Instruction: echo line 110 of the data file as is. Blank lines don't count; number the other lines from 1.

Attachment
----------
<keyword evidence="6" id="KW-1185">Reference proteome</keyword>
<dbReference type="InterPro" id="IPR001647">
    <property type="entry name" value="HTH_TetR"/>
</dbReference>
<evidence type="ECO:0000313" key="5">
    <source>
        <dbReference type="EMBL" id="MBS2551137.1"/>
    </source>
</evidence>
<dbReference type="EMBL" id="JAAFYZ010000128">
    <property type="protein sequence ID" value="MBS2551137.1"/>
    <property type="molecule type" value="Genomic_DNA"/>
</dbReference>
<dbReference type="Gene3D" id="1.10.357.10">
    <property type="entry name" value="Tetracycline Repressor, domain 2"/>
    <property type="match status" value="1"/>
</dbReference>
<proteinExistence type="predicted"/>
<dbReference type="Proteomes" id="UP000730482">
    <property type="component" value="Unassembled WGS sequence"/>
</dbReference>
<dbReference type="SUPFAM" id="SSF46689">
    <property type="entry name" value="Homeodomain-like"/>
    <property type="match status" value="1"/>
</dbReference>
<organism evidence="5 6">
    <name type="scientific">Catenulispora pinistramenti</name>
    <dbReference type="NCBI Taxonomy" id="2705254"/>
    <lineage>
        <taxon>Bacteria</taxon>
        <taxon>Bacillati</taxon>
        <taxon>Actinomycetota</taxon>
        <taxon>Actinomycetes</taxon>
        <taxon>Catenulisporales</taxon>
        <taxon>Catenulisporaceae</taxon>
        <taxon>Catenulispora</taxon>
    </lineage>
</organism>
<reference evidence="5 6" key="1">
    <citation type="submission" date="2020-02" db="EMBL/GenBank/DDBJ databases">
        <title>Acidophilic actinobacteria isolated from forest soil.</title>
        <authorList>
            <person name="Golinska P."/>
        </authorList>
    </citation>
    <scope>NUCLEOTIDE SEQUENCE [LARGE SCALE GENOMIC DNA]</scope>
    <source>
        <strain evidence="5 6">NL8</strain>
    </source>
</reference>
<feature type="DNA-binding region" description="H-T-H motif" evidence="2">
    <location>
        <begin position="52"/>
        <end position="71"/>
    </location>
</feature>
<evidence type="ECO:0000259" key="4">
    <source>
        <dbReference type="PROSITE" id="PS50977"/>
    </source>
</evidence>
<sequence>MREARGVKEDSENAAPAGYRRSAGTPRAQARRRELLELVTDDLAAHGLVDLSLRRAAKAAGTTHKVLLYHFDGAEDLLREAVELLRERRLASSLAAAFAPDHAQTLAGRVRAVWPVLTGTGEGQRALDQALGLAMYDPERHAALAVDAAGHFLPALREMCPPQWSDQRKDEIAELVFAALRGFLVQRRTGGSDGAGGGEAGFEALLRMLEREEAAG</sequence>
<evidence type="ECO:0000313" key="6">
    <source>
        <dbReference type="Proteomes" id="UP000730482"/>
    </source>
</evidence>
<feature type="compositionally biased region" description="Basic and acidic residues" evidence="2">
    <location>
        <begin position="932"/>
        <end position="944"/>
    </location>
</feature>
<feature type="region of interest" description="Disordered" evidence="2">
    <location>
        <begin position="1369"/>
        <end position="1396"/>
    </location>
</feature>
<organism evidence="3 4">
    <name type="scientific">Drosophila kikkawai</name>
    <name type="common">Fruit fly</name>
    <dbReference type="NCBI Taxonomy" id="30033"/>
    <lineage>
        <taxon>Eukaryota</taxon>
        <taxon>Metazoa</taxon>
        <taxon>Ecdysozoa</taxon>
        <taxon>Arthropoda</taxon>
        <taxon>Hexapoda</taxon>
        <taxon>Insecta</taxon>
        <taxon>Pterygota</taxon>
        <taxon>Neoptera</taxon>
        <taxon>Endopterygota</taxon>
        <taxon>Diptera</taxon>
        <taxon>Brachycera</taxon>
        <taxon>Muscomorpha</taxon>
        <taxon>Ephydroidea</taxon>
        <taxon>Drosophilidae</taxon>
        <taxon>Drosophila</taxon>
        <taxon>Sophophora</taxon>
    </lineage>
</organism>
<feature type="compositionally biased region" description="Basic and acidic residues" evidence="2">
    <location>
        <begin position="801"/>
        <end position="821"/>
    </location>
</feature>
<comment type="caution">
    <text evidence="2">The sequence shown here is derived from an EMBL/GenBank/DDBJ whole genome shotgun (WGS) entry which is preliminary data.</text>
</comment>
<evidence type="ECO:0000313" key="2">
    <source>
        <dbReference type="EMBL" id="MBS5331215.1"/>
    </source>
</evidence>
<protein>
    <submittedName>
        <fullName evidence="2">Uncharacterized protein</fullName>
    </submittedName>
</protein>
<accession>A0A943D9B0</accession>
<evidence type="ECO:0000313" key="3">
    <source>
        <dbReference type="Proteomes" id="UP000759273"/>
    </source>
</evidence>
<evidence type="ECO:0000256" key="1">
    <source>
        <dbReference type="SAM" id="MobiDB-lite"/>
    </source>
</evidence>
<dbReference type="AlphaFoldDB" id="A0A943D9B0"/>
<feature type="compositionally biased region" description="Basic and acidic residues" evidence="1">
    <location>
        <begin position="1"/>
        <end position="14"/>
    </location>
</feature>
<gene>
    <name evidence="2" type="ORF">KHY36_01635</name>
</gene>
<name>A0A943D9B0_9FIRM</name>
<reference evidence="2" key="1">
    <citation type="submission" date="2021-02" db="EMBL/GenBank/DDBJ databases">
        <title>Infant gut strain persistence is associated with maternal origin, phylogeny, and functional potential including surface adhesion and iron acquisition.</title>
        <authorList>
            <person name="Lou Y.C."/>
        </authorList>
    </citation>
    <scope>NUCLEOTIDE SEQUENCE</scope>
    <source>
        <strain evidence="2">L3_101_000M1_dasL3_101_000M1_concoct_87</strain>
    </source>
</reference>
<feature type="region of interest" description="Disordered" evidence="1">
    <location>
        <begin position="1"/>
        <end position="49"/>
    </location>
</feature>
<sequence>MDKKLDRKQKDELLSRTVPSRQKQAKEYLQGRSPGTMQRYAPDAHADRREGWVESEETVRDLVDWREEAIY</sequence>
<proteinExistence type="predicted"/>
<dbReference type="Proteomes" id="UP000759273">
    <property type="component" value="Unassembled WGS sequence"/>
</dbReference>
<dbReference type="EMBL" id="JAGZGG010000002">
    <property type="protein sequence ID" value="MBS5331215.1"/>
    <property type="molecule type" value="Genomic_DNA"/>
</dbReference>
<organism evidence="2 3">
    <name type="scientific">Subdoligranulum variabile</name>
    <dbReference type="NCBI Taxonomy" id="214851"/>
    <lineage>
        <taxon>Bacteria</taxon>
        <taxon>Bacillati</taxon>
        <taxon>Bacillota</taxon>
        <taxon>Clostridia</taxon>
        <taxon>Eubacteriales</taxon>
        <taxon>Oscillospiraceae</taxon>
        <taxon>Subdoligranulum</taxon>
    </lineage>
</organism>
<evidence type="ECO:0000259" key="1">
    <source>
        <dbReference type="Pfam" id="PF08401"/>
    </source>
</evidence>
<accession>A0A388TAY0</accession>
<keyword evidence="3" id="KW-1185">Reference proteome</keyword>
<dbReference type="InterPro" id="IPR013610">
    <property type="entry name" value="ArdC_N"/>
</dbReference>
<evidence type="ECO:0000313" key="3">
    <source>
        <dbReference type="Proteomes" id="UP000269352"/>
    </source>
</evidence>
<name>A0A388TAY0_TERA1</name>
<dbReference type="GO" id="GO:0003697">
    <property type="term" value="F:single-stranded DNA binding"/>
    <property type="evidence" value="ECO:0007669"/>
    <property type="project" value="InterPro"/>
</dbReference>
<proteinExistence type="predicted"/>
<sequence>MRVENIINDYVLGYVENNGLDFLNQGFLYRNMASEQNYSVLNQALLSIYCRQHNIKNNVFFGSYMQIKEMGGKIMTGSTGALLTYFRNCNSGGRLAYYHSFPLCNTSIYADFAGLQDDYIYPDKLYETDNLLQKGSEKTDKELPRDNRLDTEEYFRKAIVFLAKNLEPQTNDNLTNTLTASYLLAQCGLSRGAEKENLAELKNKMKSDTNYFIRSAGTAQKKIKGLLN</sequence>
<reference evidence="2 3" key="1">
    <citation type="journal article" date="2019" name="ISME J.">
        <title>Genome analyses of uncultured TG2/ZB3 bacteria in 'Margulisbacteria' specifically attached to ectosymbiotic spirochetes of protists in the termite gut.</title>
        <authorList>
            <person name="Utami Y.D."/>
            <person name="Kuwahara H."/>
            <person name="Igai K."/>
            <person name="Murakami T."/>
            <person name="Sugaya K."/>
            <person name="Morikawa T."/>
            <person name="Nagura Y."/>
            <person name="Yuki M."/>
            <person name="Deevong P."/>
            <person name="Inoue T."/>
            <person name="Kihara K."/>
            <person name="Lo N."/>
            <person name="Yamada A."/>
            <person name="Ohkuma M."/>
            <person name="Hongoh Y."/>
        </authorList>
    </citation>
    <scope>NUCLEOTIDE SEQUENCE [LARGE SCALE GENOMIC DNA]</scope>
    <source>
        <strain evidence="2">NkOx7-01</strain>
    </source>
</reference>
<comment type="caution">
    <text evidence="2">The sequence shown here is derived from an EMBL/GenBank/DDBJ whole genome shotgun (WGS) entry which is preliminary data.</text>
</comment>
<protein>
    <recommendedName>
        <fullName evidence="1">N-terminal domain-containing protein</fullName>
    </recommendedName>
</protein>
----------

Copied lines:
    <text evidence="2">The sequence shown here is derived from an EMBL/GenBank/DDBJ whole genome shotgun (WGS) entry which is preliminary data.</text>